I’m overjoyed to get back home to my Tom, and to our great team at the Vancouver Recital Society. But it’s been quite a moving, emotional visit – so many joy-filled hellos followed too soon with emotional goodbyes.

And now it’s time for the last goodbye of all, to New York itself. They’ve just called my flight back to Vancouver!

Our First Annual Chrismakkuh Celebration Dinner!

Nelson Mandela with Queen Elizabeth II

Nelson Mandela with Queen Elizabeth II

A few weeks ago, staff and friends of the Vancouver Recital Society got together for our very first Annual Chrismakkuh Celebration Dinner!  We are a typically Canadian mix of Christians, Jews, Atheists, and (as I like to describe myself) a lapsed Buddhist, so we seized on The OC‘s Chrismakkuh as our kind of Holiday!

We gathered soon after Nelson Mandela died, and Leila Getz, our Artistic Director, had just found out her piano teacher in South Africa literally played host to Mandela for many of his organizing meetings. I say literally ‘played’ host, because whenever Mandela was in his house meeting others, Leila’s teacher would play the piano as loud as possible to thwart security forces from listening in.

Leila shared a number of stories that night from apartheid South Africa, and her own family’s near-brushes with the nation’s ubiquitous security services. It was amazing to learn at our little office party here in Vancouver all these years later that there was such a direct thread back to those historic times half a world away.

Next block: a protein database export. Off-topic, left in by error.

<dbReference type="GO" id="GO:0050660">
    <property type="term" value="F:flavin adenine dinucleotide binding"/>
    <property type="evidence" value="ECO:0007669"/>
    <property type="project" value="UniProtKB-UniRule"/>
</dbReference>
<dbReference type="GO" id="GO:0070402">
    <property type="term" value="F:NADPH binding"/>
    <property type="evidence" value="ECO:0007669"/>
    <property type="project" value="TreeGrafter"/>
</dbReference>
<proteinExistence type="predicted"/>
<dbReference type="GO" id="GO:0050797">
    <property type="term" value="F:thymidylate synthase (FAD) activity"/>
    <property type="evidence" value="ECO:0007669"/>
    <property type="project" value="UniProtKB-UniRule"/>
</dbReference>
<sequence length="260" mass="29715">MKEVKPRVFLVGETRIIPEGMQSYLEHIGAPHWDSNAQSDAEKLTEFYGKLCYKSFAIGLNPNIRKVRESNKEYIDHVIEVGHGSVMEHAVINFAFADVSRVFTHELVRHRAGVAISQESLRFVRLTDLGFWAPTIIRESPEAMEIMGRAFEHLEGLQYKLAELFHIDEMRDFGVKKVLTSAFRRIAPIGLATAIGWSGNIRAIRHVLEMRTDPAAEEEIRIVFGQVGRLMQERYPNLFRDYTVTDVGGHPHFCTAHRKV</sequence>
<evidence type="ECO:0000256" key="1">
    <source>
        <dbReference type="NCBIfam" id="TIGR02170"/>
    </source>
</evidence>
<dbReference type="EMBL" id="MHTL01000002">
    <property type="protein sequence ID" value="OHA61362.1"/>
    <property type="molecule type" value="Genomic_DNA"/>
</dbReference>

628x471Donald Gislason, our resident Musicologist, Archivist and videographer, then recalled the passing of another figure who loomed large on the world stage, Pope John Paul II. Donald was in Ravello at the time,  house-sitting for Gore Vidal, and felt compelled to journey immediately to Rome by train. He said the Termini Train station in Rome was overflowing with pilgrims traveling en masse from around the country to say one last farewell to their pope.

Donald stood in line all night outside the Vatican to pay his respects and to bear witness to the history of the moment, talking with others in line, and recalled how personal and traumatic the loss was for many Italians.

One guest was from Poland, and grew up under communist Soviet rule. She recalled being in Berlin with her husband the day the Berlin Wall came down, and the celebratory euphoria that gripped the entire city as that soul-crushing barrier was torn down.

Another guest talked about living in Ireland during The Troubles. Hearing these stories prompted me to talk about Tom’s and my own experience living in New York during the attacks on 9/11.

But out of such an unlikely aggregation of the world’s troubles – apartheid, Soviet repression, terrorism and war – came something quite beautiful. Our concatenated experiences of dramatic and turbulent world events had somehow led all of us here to Vancouver.

Everyone around that table had sought out this extraordinary city on the most peaceful – literally ‘pacific’ – of shores. And the common thread linking all of us is our mutual love of music.

City of Vancouver

City of Vancouver